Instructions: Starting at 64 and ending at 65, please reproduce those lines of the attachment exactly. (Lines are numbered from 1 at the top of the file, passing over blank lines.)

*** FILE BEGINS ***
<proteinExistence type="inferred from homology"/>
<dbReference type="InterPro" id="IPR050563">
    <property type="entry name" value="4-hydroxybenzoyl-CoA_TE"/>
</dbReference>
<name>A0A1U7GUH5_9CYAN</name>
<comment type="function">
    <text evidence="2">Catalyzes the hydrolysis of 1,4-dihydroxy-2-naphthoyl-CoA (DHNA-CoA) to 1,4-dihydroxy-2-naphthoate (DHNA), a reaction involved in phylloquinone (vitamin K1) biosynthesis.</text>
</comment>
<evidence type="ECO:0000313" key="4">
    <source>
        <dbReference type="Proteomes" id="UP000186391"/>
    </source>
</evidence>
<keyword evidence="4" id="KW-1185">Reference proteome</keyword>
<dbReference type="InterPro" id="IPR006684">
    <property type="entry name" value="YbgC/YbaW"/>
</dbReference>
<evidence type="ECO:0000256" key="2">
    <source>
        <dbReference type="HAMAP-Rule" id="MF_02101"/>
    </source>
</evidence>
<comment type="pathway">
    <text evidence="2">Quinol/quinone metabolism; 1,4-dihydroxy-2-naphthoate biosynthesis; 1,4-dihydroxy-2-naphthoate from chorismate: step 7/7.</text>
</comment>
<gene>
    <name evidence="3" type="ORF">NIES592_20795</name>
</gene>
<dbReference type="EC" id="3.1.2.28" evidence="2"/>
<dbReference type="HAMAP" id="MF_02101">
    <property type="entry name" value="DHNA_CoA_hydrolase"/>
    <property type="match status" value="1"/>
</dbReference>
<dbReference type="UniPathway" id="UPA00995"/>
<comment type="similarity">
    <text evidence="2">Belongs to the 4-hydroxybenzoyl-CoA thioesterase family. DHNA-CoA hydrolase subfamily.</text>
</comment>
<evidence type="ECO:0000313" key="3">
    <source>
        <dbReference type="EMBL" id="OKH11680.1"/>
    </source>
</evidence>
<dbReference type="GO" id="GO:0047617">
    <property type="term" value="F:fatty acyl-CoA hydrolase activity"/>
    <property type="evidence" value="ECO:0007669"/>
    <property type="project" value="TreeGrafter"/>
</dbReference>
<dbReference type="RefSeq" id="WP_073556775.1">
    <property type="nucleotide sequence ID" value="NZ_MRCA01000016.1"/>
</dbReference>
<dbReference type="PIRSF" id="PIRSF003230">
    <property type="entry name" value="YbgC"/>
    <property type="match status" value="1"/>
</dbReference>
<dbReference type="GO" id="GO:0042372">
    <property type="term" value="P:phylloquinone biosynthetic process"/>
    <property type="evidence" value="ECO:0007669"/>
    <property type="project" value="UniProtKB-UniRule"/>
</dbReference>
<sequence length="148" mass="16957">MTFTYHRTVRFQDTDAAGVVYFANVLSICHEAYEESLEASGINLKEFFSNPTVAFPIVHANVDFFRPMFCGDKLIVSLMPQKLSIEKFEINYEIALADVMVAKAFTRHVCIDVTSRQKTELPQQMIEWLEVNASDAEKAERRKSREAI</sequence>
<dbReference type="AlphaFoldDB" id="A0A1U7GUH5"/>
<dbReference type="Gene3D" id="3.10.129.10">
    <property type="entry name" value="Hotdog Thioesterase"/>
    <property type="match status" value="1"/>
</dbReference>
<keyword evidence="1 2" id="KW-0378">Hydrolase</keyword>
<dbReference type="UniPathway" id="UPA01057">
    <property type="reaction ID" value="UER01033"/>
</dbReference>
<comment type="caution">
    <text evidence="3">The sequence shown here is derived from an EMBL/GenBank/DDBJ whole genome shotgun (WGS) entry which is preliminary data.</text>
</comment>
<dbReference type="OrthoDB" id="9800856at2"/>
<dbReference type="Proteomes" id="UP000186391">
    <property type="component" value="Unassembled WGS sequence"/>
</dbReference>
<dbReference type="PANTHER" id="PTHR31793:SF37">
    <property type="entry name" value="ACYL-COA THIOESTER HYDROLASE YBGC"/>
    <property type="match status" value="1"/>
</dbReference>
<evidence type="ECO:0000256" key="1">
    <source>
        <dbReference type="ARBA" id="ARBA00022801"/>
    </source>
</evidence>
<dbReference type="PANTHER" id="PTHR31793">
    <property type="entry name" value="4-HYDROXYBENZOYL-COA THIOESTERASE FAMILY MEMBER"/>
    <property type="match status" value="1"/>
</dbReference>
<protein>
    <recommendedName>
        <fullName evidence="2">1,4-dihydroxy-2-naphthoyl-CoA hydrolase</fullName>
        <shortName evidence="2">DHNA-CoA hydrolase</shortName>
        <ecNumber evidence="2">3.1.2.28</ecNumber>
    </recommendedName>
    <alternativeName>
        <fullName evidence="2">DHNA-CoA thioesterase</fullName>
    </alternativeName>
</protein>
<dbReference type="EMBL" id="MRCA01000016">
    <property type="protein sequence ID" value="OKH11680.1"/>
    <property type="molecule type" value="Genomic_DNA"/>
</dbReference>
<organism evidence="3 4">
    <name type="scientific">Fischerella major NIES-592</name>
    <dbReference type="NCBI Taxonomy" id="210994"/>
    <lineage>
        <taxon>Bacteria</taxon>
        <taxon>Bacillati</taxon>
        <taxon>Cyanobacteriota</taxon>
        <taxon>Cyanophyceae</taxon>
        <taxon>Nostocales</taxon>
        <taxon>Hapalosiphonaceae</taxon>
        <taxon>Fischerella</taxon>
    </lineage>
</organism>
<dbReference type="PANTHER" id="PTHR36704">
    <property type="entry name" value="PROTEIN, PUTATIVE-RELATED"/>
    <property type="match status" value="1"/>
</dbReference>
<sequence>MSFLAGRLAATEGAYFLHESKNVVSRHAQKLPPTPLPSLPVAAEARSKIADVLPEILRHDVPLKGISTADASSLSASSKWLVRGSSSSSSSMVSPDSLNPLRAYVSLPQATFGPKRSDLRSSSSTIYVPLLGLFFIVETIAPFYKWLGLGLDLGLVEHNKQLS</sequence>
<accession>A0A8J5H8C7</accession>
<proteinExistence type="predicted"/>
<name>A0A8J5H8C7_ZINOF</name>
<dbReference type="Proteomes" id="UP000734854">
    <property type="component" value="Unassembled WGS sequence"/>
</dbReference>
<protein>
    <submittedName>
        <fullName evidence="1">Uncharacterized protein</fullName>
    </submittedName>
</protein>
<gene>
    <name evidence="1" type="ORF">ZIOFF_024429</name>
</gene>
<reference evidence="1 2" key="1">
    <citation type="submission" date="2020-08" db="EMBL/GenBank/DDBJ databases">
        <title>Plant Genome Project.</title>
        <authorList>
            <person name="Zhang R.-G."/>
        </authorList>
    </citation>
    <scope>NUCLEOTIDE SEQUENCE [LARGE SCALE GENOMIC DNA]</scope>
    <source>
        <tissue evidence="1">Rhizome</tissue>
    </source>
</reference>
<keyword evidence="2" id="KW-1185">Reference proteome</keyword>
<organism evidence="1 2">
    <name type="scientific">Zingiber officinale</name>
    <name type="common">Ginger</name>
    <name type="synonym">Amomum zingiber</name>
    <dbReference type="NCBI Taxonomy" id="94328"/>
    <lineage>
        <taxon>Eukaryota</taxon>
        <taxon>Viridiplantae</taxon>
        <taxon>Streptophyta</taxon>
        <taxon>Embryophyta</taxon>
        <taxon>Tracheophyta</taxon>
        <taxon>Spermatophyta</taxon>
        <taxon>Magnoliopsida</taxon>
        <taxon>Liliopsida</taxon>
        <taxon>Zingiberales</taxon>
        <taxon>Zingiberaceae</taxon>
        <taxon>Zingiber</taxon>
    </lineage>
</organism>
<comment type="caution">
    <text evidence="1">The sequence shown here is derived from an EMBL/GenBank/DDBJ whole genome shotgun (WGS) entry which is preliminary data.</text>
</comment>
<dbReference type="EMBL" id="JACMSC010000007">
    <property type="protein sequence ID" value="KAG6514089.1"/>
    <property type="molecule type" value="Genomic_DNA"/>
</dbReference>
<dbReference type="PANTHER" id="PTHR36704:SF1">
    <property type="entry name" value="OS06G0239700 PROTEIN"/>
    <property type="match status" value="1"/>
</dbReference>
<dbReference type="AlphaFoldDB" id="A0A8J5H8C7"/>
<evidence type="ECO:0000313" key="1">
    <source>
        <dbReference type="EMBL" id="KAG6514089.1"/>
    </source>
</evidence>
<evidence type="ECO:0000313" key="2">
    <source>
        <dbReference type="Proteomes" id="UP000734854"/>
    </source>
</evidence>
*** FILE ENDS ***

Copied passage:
    <property type="match status" value="1"/>
</dbReference>